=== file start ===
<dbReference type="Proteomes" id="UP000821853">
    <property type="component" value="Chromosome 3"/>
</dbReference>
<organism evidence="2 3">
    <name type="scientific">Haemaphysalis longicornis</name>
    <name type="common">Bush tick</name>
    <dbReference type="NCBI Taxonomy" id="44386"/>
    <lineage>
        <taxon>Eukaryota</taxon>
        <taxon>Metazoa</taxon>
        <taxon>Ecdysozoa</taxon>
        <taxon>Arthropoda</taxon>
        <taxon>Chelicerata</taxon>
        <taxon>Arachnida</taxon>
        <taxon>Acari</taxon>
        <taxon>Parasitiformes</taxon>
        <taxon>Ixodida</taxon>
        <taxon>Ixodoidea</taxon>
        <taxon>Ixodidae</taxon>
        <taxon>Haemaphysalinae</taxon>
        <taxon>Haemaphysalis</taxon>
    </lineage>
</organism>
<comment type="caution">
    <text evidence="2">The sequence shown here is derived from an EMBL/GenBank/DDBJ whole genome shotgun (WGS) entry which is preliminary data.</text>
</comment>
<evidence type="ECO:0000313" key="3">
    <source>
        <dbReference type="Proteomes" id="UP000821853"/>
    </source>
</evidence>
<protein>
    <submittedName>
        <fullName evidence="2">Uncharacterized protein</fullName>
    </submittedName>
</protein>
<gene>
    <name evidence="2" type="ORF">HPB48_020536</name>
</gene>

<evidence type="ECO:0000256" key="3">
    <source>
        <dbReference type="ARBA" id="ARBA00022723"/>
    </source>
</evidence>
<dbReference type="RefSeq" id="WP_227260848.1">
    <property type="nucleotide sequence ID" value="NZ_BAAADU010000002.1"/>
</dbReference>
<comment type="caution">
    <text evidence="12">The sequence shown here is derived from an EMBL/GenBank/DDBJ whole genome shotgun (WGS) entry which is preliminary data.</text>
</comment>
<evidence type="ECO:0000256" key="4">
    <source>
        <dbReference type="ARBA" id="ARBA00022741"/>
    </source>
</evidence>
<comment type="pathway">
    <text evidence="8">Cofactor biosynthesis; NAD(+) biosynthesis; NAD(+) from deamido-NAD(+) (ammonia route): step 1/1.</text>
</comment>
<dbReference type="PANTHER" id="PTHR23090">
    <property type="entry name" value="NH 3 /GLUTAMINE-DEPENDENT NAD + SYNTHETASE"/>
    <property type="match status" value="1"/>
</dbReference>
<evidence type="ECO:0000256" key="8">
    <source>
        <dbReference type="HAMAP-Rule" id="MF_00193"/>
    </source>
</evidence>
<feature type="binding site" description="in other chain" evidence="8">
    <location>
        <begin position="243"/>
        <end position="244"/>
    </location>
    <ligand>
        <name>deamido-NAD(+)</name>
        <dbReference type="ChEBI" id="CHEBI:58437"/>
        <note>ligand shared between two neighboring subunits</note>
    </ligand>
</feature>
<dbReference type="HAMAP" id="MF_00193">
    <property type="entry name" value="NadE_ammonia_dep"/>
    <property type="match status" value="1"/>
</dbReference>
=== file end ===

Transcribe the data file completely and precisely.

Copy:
<dbReference type="Proteomes" id="UP000821853">
    <property type="component" value="Chromosome 3"/>
</dbReference>
<organism evidence="2 3">
    <name type="scientific">Haemaphysalis longicornis</name>
    <name type="common">Bush tick</name>
    <dbReference type="NCBI Taxonomy" id="44386"/>
    <lineage>
        <taxon>Eukaryota</taxon>
        <taxon>Metazoa</taxon>
        <taxon>Ecdysozoa</taxon>
        <taxon>Arthropoda</taxon>
        <taxon>Chelicerata</taxon>
        <taxon>Arachnida</taxon>
        <taxon>Acari</taxon>
        <taxon>Parasitiformes</taxon>
        <taxon>Ixodida</taxon>
        <taxon>Ixodoidea</taxon>
        <taxon>Ixodidae</taxon>
        <taxon>Haemaphysalinae</taxon>
        <taxon>Haemaphysalis</taxon>
    </lineage>
</organism>
<comment type="caution">
    <text evidence="2">The sequence shown here is derived from an EMBL/GenBank/DDBJ whole genome shotgun (WGS) entry which is preliminary data.</text>
</comment>
<evidence type="ECO:0000313" key="3">
    <source>
        <dbReference type="Proteomes" id="UP000821853"/>
    </source>
</evidence>
<protein>
    <submittedName>
        <fullName evidence="2">Uncharacterized protein</fullName>
    </submittedName>
</protein>
<gene>
    <name evidence="2" type="ORF">HPB48_020536</name>
</gene>

<evidence type="ECO:0000256" key="3">
    <source>
        <dbReference type="ARBA" id="ARBA00022723"/>
    </source>
</evidence>
<dbReference type="RefSeq" id="WP_227260848.1">
    <property type="nucleotide sequence ID" value="NZ_BAAADU010000002.1"/>
</dbReference>
<comment type="caution">
    <text evidence="12">The sequence shown here is derived from an EMBL/GenBank/DDBJ whole genome shotgun (WGS) entry which is preliminary data.</text>
</comment>
<evidence type="ECO:0000256" key="4">
    <source>
        <dbReference type="ARBA" id="ARBA00022741"/>
    </source>
</evidence>
<comment type="pathway">
    <text evidence="8">Cofactor biosynthesis; NAD(+) biosynthesis; NAD(+) from deamido-NAD(+) (ammonia route): step 1/1.</text>
</comment>
<dbReference type="PANTHER" id="PTHR23090">
    <property type="entry name" value="NH 3 /GLUTAMINE-DEPENDENT NAD + SYNTHETASE"/>
    <property type="match status" value="1"/>
</dbReference>
<evidence type="ECO:0000256" key="8">
    <source>
        <dbReference type="HAMAP-Rule" id="MF_00193"/>
    </source>
</evidence>
<feature type="binding site" description="in other chain" evidence="8">
    <location>
        <begin position="243"/>
        <end position="244"/>
    </location>
    <ligand>
        <name>deamido-NAD(+)</name>
        <dbReference type="ChEBI" id="CHEBI:58437"/>
        <note>ligand shared between two neighboring subunits</note>
    </ligand>
</feature>
<dbReference type="HAMAP" id="MF_00193">
    <property type="entry name" value="NadE_ammonia_dep"/>
    <property type="match status" value="1"/>
</dbReference>